People are usually highly aware of the expensive, high-tech or complicated sustainability features in buildings, but don’t remember the simple, cheap or reliable features that ‘get the job done’.
The World Green Building Council has found that people over-estimate the ‘green premium’ on a building – how much more they think the sustainability attributes might cost – by as much as 29 per cent. Why? Because they fail to account for price decreases as green technologies are rolled out, because trades tend to charge less the more something becomes familiar, and because they are blinded by the ‘green bling’ in some showcase buildings.
It’s true that demonstration projects are usually heralded by the industry, and get the most attention. It’s also true that the most expensive building projects tend to feature highly visible green technologies that may reinforce a green brand, but sometimes come at a price.
But there are many ‘unsung heroes’ in the sustainability movement – design ideas and innovations, products and philosophies that are super-simple and in many cases cost neutral.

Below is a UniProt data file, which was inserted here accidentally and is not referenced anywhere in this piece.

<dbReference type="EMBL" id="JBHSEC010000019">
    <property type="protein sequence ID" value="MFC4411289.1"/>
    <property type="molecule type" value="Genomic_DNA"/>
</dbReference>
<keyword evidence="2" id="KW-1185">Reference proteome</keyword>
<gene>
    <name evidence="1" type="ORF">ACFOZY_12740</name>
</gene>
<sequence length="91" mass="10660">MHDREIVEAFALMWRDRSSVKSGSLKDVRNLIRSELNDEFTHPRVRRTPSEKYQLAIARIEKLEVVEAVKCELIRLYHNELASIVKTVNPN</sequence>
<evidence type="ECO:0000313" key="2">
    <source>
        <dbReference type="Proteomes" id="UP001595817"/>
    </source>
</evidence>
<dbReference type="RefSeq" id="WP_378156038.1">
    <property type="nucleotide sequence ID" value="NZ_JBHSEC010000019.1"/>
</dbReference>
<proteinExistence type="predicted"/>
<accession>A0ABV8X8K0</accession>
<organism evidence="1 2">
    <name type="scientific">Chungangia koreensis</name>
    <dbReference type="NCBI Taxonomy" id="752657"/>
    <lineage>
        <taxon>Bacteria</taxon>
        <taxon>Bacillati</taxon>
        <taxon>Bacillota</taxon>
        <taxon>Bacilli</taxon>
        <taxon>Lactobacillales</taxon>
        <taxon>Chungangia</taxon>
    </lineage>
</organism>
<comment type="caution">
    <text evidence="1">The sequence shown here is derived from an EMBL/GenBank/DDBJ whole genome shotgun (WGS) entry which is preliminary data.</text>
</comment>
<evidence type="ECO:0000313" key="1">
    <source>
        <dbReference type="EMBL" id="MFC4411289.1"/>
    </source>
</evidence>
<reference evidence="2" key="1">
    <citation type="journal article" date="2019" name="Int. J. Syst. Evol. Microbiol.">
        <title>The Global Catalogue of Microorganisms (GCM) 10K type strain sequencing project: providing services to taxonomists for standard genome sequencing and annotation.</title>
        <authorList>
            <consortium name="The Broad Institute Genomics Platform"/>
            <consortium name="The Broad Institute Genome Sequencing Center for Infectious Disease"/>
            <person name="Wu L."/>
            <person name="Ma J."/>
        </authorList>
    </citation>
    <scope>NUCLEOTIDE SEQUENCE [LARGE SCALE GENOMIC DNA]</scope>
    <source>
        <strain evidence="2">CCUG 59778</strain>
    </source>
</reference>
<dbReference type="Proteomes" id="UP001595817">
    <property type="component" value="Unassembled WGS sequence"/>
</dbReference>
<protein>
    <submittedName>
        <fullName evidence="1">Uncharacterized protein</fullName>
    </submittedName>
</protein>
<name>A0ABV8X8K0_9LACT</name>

Look no further than the stock on the shelves of every hardware store in the land. Products that were once expensive and hard to source are now affordable and accessible. Water-efficient fittings, LED lights and compact fluorescents, paints low in volatile organic compounds from GBCA members such as Wattyl and Dulux – the list is endless.
Resene Zylone Sheen VOC Free is a low odour product with no unwanted VOCs. It was used in a GHD office fitout on the Newcastle waterfront